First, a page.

Despite all that, “the message is, it’s never been easier to fill out the census,” Bass said. For those of us with secure internet access, the online option takes about five minutes, and over-the-phone options are available in 12 non-English languages (though COVID-19 has impacted census call centers). Around the middle of April, paper census forms will reach the mailboxes of those who haven’t already responded. Enumerators will begin going door-to-door in May—or maybe later, given the state of things. For those interested, this tool from the CUNY Graduate Center’s Center for Urban Research is a handy way to keep track of each state’s self-response rate so far.
It’s harder to gauge how COVID-19’s economic fallout will affect the count over the coming months. On one hand, people teetering on the edge of financial ruin might not spare the time to fill out the census. But more time at home also means more time to complete a quick questionnaire. Then there’s the question of enumerators themselves. Pre-COVID, the Bureau was actually having a hard time hiring personnel since so few people were out of work. That’s changed, now. But will people actually want to go out and canvass neighborhoods, even with the right protective gear?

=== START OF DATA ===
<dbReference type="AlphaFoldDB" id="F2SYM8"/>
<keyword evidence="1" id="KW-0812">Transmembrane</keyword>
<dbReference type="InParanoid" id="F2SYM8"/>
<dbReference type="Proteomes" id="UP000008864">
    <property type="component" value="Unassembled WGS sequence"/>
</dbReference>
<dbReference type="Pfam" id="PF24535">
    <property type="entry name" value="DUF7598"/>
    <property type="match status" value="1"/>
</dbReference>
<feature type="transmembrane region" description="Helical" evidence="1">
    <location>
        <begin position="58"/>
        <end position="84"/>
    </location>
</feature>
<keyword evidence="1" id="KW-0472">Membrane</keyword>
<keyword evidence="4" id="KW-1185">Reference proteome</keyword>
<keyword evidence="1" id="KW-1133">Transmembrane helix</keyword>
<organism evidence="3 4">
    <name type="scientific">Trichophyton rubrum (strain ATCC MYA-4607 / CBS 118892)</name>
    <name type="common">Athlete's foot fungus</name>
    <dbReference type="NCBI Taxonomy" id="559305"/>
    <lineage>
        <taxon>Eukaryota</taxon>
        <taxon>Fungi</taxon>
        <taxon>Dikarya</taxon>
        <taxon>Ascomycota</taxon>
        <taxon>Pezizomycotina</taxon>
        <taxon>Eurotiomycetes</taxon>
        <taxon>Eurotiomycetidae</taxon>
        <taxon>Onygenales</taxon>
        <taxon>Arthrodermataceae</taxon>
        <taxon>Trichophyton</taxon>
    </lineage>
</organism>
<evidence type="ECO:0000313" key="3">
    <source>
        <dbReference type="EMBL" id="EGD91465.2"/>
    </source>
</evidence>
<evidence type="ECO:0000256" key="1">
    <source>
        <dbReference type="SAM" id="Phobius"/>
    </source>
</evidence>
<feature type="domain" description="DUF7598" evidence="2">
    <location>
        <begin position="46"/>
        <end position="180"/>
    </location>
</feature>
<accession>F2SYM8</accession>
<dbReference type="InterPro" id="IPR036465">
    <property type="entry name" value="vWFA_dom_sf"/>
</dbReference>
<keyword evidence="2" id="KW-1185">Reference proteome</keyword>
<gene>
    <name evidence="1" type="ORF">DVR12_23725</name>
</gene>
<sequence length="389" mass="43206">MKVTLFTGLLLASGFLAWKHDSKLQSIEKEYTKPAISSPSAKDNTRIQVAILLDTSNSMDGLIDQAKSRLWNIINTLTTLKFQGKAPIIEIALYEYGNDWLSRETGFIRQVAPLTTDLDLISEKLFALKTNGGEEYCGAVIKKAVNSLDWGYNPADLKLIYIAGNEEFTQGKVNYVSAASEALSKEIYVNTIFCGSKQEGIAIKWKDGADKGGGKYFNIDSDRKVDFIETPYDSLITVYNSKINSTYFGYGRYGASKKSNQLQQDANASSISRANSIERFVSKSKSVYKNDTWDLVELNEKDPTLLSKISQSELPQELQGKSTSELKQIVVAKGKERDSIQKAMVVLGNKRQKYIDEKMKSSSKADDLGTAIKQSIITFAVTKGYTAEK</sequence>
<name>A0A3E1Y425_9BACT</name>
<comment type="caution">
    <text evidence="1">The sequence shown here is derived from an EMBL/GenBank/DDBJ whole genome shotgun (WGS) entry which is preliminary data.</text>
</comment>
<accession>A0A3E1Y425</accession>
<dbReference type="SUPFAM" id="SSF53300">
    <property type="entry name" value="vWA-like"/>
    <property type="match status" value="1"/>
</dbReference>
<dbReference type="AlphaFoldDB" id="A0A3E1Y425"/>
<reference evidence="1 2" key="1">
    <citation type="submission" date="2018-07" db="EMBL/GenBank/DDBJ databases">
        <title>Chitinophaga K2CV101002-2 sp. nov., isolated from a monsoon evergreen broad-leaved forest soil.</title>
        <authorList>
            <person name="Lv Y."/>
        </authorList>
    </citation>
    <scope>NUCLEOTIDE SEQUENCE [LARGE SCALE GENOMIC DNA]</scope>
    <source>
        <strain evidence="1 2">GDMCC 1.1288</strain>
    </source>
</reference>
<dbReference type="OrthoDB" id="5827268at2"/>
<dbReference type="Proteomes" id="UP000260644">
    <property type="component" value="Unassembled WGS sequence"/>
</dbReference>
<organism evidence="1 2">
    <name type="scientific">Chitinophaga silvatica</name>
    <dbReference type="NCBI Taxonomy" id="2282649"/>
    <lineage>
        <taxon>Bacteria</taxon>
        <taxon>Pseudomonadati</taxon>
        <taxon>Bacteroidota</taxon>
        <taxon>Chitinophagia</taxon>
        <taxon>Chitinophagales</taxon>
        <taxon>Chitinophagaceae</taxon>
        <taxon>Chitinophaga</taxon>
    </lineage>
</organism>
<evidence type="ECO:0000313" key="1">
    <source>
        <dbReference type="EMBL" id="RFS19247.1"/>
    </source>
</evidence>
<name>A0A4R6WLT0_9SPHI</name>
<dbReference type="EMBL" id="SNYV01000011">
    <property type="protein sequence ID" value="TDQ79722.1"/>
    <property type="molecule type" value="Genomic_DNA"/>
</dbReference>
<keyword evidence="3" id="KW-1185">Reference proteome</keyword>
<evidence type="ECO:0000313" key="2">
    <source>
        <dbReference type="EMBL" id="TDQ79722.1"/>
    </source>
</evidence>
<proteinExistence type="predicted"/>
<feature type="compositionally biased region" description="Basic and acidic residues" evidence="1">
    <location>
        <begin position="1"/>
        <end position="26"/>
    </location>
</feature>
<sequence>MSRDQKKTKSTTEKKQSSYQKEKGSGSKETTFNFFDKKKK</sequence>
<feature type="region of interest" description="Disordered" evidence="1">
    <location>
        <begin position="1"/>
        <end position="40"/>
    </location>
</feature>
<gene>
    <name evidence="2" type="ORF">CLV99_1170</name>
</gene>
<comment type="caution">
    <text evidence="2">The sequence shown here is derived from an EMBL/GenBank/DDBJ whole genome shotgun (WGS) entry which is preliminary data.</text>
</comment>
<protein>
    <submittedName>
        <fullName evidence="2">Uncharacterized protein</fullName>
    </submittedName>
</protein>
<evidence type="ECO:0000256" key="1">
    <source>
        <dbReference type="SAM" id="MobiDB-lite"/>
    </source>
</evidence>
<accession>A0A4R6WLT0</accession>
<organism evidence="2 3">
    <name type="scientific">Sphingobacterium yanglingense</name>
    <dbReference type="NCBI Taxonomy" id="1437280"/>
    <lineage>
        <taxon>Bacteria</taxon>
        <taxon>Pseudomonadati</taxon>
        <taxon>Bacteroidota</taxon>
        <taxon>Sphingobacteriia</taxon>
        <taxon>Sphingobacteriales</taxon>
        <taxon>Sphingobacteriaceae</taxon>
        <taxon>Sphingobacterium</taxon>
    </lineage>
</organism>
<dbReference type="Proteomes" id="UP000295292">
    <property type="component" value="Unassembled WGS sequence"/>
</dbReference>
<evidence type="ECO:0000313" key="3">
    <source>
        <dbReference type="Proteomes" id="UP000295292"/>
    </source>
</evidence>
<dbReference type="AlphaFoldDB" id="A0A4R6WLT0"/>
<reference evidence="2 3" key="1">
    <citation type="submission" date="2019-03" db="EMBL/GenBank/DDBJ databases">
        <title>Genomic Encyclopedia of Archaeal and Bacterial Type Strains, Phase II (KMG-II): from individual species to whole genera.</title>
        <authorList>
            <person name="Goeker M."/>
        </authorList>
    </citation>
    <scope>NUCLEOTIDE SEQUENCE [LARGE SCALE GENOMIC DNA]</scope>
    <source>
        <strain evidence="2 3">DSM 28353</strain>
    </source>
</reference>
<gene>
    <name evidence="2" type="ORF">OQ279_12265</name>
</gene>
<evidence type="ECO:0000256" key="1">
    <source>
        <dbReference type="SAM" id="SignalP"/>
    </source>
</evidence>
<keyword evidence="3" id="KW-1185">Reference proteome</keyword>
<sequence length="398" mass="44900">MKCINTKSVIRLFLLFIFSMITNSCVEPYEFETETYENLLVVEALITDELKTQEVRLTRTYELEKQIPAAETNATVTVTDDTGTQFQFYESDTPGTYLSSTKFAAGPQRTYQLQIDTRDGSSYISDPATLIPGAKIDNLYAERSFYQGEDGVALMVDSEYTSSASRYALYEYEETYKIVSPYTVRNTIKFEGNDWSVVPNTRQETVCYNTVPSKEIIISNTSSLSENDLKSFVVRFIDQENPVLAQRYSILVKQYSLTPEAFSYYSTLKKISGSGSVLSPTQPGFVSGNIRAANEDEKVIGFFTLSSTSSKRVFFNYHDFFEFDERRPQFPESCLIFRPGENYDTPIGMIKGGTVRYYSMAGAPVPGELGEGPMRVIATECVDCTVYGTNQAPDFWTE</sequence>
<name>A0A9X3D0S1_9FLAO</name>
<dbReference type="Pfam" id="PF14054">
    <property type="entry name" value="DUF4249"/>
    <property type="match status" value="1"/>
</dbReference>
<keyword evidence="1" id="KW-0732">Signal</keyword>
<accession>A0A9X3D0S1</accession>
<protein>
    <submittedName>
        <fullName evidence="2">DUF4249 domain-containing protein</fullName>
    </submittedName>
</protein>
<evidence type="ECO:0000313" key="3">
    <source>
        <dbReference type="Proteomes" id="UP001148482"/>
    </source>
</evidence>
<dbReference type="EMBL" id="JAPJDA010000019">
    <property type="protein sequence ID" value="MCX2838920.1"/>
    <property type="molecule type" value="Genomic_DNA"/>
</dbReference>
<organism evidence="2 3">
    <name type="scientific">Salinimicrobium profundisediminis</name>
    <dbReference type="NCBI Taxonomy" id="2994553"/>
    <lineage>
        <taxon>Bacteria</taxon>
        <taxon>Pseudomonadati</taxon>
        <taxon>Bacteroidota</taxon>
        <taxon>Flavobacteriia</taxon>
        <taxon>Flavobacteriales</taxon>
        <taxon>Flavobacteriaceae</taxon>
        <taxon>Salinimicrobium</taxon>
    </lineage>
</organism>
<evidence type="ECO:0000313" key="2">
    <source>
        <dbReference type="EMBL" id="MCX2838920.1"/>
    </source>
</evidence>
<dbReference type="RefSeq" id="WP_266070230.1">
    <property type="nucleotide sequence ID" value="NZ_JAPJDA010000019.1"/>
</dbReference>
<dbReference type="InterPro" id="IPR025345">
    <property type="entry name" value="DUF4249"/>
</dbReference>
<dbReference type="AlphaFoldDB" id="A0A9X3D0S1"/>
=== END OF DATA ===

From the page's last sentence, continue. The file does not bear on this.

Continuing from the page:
However that shakes out, an accurate count will strengthen long-term recovery efforts. “Our challenge to ensure we reach people is more important than it has ever been before,” said Rebecca DeHart, CEO of the Georgia-based census organizing group Fair Count. “Communities across the nation are going to suffer from mass unemployment, a strain on the medical system and hospital infrastructure, and we will have a generation of children who will be out of school for months […] Simply put—the resources the 2020 Census will bring to communities will be more important than ever as we rebuild from this crisis.”
So how exactly are funders supporting their grantees as they tackle the challenge of getting out the count during a pandemic? First of all, what’s most important is an immediate shift to remote organizing. “Our work has had to dramatically pivot from tried-and-true person-to-person outreach to all digital, virtual, earned and paid media outreach,” said Arturo Vargas, CEO of the NALEO Educational Fund.
Hector Sanchez Barba, who heads the civic engagement group Mi Familia Vota, said something similar: “We must be bold and build out an integrated digital organizing piece to meet the new reality we are in. In this new capacity, with the right levels of support, we could expand our digital presence to key states where Latino participation may be key, including Wisconsin, North Carolina, Pennsylvania, Georgia and Michigan.”